While Donald Sutherland is starring in The Hunger Games as President Snow, the nefarious ruler of Panem, one of his first roles was far less foreboding: In Shakespeare’s The Tempest, he played Stephano (centre), the drunken, buffoonish butler who, along with Caliban (left) and court jester Trinculo, ineptly schemes to murder the usurped Duke of Milan.
The play, staged in March 1957 with a ticket price of $1.50, was Sutherland’s fifth Hart House Theatre production. The critical reaction was enthusiastic: a Globe and Mail review noted that the 21-year-old Sutherland “illumes the low comedy scenes with a benign, blurry glow” while the Star lauded his “extremely humorous portrayal of a drunk” (although quibbled that there was “a bit too much lisping”).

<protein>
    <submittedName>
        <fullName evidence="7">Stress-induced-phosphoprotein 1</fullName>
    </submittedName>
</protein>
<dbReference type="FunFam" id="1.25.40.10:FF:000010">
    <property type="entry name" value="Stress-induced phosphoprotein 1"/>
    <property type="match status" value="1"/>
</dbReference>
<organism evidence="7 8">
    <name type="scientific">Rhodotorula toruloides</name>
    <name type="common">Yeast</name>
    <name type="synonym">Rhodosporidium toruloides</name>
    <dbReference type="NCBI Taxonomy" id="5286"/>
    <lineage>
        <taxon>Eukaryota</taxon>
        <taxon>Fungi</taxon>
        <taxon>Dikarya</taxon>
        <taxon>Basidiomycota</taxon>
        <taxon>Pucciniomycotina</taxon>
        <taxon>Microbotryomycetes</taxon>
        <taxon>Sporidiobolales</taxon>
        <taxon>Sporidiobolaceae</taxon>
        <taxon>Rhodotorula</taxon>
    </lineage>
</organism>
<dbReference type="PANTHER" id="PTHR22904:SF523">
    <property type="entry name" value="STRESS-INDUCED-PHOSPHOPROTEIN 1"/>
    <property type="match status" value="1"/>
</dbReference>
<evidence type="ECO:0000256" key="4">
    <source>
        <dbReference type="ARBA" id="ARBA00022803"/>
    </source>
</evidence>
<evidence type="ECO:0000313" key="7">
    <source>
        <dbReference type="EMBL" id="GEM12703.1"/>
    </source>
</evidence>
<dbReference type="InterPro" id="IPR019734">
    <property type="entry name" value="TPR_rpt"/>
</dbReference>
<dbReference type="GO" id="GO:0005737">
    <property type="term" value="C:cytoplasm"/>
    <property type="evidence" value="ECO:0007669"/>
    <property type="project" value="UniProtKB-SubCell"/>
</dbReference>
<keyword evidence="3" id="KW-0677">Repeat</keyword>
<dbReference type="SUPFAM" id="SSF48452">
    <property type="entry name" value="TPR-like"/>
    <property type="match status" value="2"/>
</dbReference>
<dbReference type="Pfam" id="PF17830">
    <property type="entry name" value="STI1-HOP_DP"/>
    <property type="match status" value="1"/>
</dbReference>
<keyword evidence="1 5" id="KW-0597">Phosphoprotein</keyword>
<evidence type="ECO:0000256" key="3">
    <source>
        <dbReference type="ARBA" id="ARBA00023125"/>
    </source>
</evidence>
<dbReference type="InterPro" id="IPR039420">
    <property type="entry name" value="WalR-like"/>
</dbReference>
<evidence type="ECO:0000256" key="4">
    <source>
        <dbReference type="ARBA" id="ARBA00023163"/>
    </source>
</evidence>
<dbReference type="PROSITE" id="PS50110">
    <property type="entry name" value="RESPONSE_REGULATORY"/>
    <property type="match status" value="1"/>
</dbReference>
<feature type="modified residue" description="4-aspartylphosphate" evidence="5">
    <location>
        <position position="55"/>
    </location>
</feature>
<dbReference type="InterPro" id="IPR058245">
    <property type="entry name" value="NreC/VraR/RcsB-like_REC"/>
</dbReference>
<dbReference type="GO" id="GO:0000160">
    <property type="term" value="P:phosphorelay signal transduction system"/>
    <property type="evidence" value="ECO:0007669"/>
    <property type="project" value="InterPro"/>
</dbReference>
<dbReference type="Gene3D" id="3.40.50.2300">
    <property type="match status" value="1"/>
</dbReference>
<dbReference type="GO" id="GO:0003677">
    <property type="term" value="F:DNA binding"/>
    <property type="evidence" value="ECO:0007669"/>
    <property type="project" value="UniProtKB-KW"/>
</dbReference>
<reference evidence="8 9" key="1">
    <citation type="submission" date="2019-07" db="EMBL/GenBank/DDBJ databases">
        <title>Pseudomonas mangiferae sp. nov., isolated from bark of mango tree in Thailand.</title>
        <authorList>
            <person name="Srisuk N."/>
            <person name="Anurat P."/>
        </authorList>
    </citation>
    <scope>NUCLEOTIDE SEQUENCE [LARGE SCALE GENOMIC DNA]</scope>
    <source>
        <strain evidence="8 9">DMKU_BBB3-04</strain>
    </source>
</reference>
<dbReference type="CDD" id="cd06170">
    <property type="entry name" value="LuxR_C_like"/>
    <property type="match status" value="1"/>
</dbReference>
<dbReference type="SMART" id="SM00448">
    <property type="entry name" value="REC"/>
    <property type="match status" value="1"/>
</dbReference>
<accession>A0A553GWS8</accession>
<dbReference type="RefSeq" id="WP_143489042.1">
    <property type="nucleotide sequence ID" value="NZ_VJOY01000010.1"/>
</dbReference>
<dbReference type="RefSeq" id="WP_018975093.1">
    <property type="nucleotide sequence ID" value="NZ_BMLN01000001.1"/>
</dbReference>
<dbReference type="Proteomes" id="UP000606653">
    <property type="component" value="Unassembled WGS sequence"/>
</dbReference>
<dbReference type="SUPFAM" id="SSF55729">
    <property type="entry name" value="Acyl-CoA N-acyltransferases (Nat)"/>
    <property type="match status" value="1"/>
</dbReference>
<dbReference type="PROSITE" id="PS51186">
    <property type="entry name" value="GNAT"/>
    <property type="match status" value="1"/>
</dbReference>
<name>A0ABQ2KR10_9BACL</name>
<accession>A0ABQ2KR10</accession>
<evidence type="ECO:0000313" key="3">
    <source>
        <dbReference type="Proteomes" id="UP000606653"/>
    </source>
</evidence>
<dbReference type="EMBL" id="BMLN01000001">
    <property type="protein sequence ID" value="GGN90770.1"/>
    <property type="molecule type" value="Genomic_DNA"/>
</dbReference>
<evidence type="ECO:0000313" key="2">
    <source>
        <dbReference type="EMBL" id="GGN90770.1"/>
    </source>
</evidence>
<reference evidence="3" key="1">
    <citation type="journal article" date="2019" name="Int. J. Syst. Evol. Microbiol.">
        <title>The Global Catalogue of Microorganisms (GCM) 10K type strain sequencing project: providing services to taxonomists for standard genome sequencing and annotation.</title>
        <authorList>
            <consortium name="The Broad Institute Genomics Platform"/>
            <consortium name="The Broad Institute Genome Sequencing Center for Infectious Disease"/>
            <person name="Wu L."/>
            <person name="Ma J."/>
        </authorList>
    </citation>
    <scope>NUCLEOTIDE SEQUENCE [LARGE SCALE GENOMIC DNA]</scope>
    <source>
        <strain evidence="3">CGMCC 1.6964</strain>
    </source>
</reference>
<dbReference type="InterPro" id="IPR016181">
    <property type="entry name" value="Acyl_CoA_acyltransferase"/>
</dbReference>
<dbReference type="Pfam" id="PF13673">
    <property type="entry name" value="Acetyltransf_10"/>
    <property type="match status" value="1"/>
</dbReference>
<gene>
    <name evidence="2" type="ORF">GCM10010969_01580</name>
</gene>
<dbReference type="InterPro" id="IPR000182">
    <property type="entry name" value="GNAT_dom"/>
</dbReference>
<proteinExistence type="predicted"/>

Sutherland (BA 1958 VIC) wasn’t the only well-known actor to emerge from Hart House Theatre in this golden era: others included William Hutt, David Gardner, Charmion King and Kate Reid. A creative force named Robert Gill had served as artistic director of the theatre from 1946 to 1966, and was revered for encouraging and developing young talent.
Today, the theatre itself is undergoing a renaissance, both creatively (it hired its first artistic director in more than 30 years, Jeremy Hutton, in 2010) and physically (renovations are ongoing). Hutton is carrying on the Hart House tradition of nurturing a love of acting in students. In a Globe and Mail interview in 1993, Sutherland remembered the thrill of being a young student actor in front of an audience for the first time: “When I walked on stage, everybody laughed. And when I left the stage, they applauded. That immediate response, vindication or vilification…nothing is more stimulating.”
A U of T lab is working with actors, writers and directors on how they could harness AI and other emerging technologies to generate new ideas and – just maybe – reinvent theatre